Katie Ellis from Birmingham is one of Mr McMinn’s very first conservative hip patients. After being diagnosed with Congenital Dislocation of the Hip (CDH), aged four, she underwent several surgeries culminating in her Metal-on-Metal (MoM) hip resurfacing in 1991. 21 years later, she’s living a happy and moderately active life, describing her resurfacing as a ‘Godsend’.
Katie was only 21 at the time of surgery and explains: “Prior to having my hip resurfaced I was not able to walk very far at all. I had to use a walking stick and it was painful pretty much all the time. My level of activity was very low and at 21 you want to be out and about, so it was very restrictive in that respect.”
Katie’s problems arose due to complications with her ‘clicky’ hip. Children with CDH are usually treated much earlier and Katie recalls: “Because it wasn’t picked up until I was four it was already a very deformed hip. I had a few operations with Mr Sneath at the Royal Orthopaedic Hospital [ROH] in Birmingham. Eventually I had the hip resurfacing because there was nothing more they could do.”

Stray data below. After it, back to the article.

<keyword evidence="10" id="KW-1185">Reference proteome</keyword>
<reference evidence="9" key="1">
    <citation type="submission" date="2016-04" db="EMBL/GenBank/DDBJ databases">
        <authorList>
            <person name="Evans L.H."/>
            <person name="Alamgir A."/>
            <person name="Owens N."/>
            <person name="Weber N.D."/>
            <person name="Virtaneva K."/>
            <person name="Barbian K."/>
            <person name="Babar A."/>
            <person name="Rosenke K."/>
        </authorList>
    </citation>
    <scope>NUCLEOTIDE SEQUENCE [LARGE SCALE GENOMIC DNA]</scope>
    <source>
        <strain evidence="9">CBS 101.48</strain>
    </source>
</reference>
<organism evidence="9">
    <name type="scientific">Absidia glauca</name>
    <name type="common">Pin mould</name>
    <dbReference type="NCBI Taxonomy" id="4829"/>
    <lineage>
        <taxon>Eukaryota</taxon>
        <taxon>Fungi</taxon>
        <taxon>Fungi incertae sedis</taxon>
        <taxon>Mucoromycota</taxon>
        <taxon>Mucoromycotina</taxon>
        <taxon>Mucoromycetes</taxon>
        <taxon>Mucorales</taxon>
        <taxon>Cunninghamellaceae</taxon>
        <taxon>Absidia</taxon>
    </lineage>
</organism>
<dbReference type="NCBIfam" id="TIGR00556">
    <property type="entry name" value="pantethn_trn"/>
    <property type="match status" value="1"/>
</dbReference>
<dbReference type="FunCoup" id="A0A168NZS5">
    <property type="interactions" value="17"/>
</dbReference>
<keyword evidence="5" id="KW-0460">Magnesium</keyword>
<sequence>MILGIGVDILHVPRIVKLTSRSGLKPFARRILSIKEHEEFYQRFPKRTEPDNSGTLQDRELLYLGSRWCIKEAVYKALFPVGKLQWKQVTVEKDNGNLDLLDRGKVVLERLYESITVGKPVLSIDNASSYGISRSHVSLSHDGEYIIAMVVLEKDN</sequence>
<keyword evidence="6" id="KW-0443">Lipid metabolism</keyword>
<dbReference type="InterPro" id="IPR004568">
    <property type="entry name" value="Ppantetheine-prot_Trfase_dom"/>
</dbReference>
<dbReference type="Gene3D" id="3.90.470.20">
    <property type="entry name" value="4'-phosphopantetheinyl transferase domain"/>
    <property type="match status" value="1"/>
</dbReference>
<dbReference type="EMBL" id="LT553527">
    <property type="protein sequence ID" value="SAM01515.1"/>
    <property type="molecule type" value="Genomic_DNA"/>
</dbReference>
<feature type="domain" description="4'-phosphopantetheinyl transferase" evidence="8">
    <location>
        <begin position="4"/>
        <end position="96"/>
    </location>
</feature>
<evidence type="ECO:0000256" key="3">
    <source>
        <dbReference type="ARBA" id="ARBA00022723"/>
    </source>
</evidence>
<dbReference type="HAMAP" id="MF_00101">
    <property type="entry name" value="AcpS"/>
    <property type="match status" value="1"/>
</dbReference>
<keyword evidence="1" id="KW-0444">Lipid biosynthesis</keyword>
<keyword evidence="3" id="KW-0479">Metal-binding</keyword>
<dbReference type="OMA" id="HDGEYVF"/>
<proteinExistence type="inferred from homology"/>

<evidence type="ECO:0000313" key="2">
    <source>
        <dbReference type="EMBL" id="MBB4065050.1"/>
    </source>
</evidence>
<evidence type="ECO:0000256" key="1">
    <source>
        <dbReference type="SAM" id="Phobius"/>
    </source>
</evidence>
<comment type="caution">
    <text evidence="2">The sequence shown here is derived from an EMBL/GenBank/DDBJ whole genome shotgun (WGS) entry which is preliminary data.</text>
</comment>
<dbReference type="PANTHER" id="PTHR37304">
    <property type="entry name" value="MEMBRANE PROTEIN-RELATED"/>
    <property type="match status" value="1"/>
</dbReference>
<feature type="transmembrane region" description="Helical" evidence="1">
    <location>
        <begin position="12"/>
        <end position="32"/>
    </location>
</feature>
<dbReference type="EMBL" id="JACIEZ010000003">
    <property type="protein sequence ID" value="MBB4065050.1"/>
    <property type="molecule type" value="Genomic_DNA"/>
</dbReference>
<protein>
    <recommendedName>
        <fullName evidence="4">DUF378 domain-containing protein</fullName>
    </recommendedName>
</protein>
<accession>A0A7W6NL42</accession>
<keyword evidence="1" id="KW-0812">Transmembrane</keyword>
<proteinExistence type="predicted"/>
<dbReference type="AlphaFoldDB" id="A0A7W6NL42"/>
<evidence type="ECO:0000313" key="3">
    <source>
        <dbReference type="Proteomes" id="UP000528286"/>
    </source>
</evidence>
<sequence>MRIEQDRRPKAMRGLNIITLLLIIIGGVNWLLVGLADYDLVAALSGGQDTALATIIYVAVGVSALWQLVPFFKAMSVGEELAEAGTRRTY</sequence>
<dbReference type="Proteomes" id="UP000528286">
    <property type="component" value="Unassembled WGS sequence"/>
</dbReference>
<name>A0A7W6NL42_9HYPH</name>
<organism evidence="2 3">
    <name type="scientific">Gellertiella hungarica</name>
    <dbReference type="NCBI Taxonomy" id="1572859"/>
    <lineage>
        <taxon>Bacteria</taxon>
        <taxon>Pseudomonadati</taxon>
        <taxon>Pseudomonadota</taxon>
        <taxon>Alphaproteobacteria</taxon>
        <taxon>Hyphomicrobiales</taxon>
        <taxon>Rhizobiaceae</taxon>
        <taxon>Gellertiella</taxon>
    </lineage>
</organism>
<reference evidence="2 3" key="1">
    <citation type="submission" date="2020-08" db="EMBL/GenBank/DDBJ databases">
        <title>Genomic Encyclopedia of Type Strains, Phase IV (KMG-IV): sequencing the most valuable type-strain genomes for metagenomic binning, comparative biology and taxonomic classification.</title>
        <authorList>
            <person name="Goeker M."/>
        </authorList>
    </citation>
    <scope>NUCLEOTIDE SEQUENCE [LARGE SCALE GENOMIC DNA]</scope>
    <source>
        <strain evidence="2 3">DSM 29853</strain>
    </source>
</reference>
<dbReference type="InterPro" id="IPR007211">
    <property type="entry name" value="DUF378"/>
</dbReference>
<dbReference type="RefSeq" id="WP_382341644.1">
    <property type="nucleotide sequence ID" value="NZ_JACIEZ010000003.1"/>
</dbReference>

At the time Mr McMinn made it very clear that hip resurfacing was an experimental, new procedure. In spite of that she says: “I was more than happy to go ahead with it. It was a no brainer really.” For Katie the idea of a conservative arthroplasty was a compelling one. It would provide a fuller, more natural range of movement and better stability compared to alternative treatments.